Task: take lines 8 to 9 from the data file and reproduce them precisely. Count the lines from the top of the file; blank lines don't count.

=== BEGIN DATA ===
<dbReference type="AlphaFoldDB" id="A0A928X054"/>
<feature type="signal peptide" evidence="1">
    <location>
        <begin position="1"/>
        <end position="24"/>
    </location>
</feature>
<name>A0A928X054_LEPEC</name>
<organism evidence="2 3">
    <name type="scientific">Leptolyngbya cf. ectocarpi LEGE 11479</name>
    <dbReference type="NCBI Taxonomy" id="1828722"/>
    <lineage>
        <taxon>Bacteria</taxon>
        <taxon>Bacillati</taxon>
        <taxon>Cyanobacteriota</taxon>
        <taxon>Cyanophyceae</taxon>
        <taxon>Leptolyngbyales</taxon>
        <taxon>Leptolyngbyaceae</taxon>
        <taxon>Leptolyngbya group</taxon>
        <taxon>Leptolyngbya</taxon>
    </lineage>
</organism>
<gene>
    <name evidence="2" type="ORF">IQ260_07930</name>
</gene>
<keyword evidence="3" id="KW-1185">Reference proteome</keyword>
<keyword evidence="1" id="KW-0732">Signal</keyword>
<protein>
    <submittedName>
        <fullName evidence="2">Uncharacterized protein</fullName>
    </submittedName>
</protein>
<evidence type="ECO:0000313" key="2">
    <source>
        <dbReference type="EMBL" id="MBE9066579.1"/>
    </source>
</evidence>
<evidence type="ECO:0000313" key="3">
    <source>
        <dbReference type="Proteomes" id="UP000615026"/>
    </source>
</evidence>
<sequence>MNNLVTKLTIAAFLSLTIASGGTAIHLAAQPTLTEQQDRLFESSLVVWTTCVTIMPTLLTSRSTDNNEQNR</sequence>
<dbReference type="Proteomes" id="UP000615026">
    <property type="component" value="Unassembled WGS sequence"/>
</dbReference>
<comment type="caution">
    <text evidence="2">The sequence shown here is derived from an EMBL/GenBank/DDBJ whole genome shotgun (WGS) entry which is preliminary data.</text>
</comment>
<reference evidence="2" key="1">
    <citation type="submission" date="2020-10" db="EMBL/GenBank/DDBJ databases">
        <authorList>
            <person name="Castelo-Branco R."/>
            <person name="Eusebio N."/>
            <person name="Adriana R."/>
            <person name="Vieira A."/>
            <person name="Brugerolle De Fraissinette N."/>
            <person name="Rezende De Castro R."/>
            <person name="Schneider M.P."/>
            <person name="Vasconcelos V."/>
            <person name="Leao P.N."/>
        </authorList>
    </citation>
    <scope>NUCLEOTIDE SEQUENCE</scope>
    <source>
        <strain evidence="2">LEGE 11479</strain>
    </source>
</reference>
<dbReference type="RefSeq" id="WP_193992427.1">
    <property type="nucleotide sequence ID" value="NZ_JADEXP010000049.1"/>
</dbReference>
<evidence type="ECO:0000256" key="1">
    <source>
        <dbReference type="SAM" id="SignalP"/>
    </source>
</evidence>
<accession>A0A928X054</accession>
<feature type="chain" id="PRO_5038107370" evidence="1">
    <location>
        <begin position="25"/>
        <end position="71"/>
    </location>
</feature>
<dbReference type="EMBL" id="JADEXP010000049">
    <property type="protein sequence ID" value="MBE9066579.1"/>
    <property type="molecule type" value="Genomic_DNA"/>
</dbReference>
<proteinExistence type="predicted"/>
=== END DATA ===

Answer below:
<name>A0A928X054_LEPEC</name>
<organism evidence="2 3">